A classic example of degenerate behavior is bad computer controlled pathfinding in real-time video games (e.g. StarCraft).

Pathfinding in a complex environment is a solved problem in theoretical computer science where infinite processing power is assumed, but in the real world you surprisingly don’t have that available, so back in the day where the processing powers of computers were 3 orders of magnitude lower than current computers it was really hard to do good pathfinding in a short amount of time. I remember facing this problem when working a hobby-level game for the 8 MHz Amiga 500.

If you’ve played real-time strategy games I’m guessing you’ve thrown curses at the screen, when your units with naïve tenacity tried to walk through a wall to get to their destination.

With today’s computers that’s much less of an issue, but it can probably still rear its ugly head if lots of units need to be pathfinded at the same time – or if the developers were lazy .

External image

I went on a quest to find an image of failed pathfinding, but it felt like I was walking into a wall, so I gave up. Instead I’ve just put in a random image of Warcraft 3.

Degenerate behavior: Kiting

Another video game example of degenerate behavior is kiting – a technique that works in games like World of Warcraft. When kiting you move towards a monster in a group just close enough to come within the distance where the monster triggers and runs towards you, but outside the same distance for the other monsters in the group.

After that you run backwards while “kiting” the monster along with you. You can then either kill it off at a distance while running (if you can do ranged combat) or attack it once you’re far enough away from the group that you don’t risk having to deal with the rest of them. On a more nefarious note you can pull powerful monsters into an area where there are many low level players or into the hometown of the opposing faction so that the monster kills off the NPCs there.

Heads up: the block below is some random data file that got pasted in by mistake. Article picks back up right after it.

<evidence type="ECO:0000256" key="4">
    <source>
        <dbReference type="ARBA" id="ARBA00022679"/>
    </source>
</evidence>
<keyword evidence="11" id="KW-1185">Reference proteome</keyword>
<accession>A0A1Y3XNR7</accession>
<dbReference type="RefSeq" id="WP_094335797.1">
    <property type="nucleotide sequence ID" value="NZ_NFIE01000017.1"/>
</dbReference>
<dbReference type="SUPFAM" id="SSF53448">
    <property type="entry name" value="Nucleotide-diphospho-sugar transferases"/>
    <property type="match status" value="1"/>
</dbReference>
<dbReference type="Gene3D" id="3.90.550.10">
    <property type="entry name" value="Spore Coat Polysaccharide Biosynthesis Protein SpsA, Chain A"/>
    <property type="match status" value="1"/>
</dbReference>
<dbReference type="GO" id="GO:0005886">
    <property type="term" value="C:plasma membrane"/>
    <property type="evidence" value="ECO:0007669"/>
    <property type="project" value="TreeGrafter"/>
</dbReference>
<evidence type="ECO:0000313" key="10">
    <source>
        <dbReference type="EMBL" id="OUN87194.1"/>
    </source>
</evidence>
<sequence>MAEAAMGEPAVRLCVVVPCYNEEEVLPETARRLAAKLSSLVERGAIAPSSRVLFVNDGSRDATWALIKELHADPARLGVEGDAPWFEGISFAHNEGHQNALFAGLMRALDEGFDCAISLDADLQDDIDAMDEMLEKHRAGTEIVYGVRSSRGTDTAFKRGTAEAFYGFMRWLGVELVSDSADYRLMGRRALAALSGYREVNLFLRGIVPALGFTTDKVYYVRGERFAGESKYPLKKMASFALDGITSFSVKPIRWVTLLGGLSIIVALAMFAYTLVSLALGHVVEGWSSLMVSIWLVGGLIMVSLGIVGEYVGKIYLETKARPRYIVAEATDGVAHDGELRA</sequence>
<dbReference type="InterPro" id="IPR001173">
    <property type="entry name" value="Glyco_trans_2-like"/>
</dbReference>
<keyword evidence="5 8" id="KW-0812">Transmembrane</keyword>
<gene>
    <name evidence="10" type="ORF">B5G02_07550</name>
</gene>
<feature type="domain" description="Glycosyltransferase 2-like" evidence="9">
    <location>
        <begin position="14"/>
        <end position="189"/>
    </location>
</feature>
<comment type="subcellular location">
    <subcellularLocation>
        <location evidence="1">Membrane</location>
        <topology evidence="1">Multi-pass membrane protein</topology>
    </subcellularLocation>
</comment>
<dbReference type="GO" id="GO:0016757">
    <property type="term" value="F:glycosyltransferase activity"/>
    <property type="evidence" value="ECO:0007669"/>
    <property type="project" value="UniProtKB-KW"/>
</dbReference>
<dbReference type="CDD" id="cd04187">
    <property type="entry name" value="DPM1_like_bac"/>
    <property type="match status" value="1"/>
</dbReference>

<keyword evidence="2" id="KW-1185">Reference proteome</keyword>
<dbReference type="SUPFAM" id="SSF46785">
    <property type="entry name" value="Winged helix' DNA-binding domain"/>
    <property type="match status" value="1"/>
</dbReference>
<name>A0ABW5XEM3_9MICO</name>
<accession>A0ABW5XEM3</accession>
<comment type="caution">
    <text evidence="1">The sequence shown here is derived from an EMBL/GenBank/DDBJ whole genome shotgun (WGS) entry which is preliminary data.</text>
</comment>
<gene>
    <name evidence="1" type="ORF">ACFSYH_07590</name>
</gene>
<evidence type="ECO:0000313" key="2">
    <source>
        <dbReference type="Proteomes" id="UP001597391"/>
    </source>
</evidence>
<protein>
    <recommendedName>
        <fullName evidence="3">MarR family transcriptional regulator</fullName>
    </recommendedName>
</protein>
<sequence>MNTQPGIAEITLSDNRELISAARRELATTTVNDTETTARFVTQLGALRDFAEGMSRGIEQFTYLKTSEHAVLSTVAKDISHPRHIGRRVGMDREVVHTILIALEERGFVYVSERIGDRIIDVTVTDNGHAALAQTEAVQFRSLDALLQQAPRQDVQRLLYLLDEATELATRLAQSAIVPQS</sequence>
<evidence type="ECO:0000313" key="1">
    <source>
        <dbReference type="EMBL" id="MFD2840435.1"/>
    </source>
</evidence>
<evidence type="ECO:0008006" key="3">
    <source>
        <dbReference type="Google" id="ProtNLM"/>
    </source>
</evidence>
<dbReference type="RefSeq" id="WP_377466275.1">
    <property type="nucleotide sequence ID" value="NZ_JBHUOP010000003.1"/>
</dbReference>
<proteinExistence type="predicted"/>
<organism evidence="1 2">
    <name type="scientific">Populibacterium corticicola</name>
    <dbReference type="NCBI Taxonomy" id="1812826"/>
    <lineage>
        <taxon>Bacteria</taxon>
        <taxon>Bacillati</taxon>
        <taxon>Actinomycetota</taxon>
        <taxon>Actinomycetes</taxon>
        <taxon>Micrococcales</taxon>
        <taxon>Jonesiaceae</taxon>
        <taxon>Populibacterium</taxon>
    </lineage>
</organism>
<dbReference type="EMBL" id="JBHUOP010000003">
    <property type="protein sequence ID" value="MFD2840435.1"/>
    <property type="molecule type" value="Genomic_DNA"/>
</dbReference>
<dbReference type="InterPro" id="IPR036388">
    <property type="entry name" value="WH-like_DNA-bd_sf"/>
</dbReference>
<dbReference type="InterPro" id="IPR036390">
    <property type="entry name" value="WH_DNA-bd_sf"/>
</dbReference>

External image

World of Warcraft

For the first two uses of kiting it’s an obviously unrealistic behavior that allows you to kill a group of monsters one by one, when you wouldn’t have had any chance in taking them all on at once. This degenerate behavior rubs your face in the fact that you’re playing a computer game instead of questing in a fantastical world. My guess is that there are the several performance related reasons for the algorithms to allow kiting:

1) If you can take on a group at once and win it means that the servers need to handle a full group of agents at once per player instead of just one at a time, so by allowing the player to kite one powerful enemy instead of for example a group of 5 lesser enemies means a factor 5 performance gain.

2) It avoids one player sucking up all the enemies in an area, without having to make the world large enough to have at least a group per player that might be in the area with sufficient distance between them.

3) It limits the agent activation checks to be a simple distance check between each enemy and each player in the area instead of also having to check of distance between non-activated enemies and activated enemies to see whether the non-activated ones are alerted by the activated ones.

Given that there are tens of thousands of player and computer agents in each world, this significantly cuts down on the required number of checks the servers must do (or communicate about in case the check is done of the player’s computer).

You might ask why I spend so many words on video games on at game about board games. The reason is simply that I think that most of you will be familiar with these kinds of computer games and having to simplify the work in running the environment of a game is qualitatively the same whether the “CPU” doing it is an actual CPU or a human brain.

In my next post I’ll give an example of how kiting was used at a point during playtest of Scythe Automa to exploit the simplicity of the Automa’s simple movement system

Next up

Having spent 2300 words on degenerate behavior caused by simplicity in bots and agents I’ll move on to a related problem: Exploitable behavior of board game bots and agents. But that will be a topic for another day.

UPDATE: That "another day" arrived a week ago, so here's the link: Exploitable behavior of board game bots and agents